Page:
To my atheist and agnostic friends: I love you. I accept you as you are. You probably roll your eyes at much of what I say, but I don’t care. A lot of what you say or post is hilarious to me! I’m sorry if you’ve been mistreated by Christians or anyone else (including me!). It’s not my place to tell you that you’re going to hell (as if you could, right? 😉 ). You’ve been shown a poor representation of the forgotten Jesus I represent. I have an unconditional desire to get to know you more. Heck, I’m one of you! I’ve admitted that I’m an agnostic who has chosen to believe. My promise to you is that I will honor you, respect you, and always treat you with kindness. I am genuinely excited to build a friendship with you!

To everyone: You want to know what our differences are? Insignificant! Our differences don’t change the character of Love. We warp Love’s character by interjecting our opinions, differences, and difference of beliefs. That’s how gun rights, war, terrorism, hatred, and intolerance are justified. Seeing a person as their race, sexual orientation, religious beliefs, gender, or any other “difference” is an injustice to that individual or group. When we instead choose to see another person as a person by honoring, loving, and respecting them, LOVE WINS. That’s the character of the forgotten Jesus I’m talking about.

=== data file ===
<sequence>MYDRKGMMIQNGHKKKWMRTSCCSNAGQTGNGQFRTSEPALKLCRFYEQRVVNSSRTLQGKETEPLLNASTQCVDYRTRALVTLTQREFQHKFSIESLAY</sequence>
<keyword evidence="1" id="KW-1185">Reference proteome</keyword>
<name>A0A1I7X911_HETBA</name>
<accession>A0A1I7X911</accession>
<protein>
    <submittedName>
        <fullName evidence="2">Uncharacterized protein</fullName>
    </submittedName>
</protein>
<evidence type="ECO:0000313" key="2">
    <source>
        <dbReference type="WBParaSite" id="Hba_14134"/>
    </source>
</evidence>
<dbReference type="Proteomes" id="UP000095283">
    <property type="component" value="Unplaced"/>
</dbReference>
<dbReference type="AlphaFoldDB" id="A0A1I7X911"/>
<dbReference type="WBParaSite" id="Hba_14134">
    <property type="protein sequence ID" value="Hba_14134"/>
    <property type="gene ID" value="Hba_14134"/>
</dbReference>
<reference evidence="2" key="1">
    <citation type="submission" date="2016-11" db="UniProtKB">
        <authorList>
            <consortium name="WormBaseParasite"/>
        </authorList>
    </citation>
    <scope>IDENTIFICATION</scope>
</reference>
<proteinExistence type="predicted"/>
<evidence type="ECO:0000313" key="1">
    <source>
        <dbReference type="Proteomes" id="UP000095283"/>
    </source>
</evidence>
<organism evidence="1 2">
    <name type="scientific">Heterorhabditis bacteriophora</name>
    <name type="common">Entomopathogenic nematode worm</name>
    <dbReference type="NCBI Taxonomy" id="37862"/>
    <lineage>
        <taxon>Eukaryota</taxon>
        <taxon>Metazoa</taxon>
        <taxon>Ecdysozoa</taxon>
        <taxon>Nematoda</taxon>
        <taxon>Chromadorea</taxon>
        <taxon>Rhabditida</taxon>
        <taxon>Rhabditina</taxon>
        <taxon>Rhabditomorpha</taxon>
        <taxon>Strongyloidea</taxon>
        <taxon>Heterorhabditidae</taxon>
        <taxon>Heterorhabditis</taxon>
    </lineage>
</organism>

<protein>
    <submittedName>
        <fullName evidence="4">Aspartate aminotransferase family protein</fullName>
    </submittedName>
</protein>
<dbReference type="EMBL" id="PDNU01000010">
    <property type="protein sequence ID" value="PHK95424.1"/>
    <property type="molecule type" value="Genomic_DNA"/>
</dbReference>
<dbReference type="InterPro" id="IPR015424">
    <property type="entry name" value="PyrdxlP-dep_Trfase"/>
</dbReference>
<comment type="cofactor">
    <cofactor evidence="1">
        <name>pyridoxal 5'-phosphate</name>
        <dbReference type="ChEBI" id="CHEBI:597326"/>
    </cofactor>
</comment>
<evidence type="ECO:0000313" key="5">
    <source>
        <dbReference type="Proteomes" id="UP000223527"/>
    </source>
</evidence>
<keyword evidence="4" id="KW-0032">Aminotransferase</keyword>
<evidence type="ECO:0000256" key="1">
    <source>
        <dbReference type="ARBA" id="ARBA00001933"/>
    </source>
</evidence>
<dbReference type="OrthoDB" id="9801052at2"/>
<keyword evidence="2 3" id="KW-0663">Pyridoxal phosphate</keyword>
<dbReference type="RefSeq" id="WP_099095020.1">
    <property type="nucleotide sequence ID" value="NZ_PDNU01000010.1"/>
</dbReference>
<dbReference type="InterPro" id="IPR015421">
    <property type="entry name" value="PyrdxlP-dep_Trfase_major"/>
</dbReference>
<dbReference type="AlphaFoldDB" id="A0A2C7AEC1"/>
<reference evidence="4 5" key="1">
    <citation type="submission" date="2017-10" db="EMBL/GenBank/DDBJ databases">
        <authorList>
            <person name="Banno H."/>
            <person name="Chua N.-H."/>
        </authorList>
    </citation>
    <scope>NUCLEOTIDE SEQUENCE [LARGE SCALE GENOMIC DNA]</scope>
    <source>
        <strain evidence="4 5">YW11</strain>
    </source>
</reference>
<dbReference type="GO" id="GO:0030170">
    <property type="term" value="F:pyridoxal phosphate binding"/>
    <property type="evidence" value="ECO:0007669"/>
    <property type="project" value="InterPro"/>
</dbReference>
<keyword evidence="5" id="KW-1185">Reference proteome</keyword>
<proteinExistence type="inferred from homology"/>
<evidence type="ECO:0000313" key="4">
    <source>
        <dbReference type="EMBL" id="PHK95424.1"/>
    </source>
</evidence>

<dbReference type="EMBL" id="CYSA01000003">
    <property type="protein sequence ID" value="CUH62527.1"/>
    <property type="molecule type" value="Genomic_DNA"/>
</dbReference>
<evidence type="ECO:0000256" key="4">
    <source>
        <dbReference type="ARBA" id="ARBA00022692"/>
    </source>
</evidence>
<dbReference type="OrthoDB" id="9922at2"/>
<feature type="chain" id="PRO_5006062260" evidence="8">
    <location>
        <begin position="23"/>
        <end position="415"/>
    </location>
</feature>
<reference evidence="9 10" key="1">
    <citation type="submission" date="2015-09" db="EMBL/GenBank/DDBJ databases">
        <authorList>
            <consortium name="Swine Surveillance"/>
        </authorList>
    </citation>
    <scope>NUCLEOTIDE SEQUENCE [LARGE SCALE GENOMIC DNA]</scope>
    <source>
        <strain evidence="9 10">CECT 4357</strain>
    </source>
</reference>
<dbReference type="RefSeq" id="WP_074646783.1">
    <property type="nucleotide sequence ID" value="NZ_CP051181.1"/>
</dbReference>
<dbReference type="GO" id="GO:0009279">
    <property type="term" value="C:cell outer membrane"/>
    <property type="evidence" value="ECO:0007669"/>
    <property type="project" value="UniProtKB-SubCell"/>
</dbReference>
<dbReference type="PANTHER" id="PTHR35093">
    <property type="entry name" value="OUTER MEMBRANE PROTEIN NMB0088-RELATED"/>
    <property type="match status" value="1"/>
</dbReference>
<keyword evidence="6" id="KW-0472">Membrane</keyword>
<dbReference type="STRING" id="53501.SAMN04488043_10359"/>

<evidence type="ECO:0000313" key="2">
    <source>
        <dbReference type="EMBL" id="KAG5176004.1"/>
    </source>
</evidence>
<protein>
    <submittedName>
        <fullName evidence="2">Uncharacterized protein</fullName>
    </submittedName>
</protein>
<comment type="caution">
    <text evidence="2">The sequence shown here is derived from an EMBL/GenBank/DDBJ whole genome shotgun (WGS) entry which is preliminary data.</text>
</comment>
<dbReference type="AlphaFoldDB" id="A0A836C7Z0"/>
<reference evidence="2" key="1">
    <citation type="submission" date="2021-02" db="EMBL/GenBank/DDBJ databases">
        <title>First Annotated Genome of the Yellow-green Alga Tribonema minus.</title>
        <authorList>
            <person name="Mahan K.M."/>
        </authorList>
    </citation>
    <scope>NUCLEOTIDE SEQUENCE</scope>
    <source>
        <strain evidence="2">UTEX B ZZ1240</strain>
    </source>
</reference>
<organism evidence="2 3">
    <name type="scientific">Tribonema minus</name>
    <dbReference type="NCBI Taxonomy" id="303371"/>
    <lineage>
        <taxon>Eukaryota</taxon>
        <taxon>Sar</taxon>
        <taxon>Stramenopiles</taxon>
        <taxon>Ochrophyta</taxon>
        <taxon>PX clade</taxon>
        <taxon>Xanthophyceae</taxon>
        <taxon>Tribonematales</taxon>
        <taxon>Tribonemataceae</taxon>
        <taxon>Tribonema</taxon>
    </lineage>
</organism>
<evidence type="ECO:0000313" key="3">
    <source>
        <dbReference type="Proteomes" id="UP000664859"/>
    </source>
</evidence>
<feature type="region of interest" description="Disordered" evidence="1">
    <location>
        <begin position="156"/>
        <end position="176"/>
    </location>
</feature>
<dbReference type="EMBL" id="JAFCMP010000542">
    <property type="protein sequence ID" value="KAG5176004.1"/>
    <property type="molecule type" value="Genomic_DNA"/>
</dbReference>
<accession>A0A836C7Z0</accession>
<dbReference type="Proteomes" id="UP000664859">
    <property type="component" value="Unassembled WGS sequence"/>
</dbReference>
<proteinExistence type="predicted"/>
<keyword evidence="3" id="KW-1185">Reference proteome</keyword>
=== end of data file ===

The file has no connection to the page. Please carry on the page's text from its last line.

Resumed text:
With Love,

David Dietz

Author: David Dietz

Born and raised up into leadership in the American Church, David is unlearning Christianity and instead advocates for the full acceptance of others. "To love someone is to allow that person to be fully themselves without interference or expectations of change--to accept them exactly as they are. Loving someone isn't just 'accepting' who they are, however; it's giving them freedom to be a wholly distinct individual. When you love someone so deeply that you relinquish any control or ownership you *think* you have over them, you are showing that person love untainted."

2 thoughts on “Fear, Love, and The Forgotten Jesus”

  1. Good words. It is unfortunate that some Christians don’t live like “the forgotten Jesus” you’re writing about. They are inadvertently pushing people away, which defeats their “agenda” (for lack of a better word). Sadly, I think this type of isolation happens to everyone in life at some point. I know it has happened to me. I think the push for people to become more tolerant will succeed, though it may take a while.